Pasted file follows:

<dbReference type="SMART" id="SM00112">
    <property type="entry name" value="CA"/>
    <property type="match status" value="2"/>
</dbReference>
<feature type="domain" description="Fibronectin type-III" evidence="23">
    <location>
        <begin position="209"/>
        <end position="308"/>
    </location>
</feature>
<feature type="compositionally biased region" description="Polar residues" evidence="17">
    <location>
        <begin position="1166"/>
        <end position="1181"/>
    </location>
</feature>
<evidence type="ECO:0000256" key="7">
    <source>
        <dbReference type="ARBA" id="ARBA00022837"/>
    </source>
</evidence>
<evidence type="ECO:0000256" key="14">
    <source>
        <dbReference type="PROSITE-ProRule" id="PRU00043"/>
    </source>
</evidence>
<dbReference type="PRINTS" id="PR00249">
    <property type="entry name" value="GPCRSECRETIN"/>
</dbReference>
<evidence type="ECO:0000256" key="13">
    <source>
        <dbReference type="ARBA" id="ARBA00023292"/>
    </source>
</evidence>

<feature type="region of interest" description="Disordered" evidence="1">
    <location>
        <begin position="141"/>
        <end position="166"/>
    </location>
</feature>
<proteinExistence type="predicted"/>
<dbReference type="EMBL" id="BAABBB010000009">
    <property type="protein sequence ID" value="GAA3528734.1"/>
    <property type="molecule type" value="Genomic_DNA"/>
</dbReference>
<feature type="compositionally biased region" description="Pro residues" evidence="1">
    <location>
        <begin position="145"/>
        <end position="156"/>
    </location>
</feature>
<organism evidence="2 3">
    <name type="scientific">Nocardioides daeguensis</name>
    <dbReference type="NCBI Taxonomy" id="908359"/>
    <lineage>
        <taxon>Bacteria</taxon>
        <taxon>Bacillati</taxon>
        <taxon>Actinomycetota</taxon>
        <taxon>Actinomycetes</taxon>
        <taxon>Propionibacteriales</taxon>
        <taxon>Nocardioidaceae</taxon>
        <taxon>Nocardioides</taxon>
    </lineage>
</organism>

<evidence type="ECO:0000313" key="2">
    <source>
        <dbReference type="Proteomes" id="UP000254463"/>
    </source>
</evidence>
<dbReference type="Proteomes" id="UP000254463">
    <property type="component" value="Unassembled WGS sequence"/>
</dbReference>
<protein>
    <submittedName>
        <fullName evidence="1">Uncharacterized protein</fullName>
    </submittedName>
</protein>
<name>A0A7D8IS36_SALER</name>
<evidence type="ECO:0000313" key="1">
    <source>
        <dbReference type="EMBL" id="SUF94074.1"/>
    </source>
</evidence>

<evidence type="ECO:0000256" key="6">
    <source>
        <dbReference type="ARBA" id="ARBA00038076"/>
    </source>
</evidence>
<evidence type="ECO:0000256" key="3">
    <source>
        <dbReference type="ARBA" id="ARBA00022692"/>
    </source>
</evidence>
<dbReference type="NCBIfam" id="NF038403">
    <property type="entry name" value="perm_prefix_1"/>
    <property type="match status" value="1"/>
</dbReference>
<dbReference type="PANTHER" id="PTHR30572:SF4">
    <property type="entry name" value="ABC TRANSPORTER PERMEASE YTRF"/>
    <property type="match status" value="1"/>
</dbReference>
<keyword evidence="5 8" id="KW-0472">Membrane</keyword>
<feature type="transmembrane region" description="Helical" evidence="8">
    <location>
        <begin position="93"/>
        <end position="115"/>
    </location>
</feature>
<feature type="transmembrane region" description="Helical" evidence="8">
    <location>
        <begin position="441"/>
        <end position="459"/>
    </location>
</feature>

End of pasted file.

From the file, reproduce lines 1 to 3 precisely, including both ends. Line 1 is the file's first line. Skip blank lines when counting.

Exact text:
<dbReference type="SMART" id="SM00112">
    <property type="entry name" value="CA"/>
    <property type="match status" value="2"/>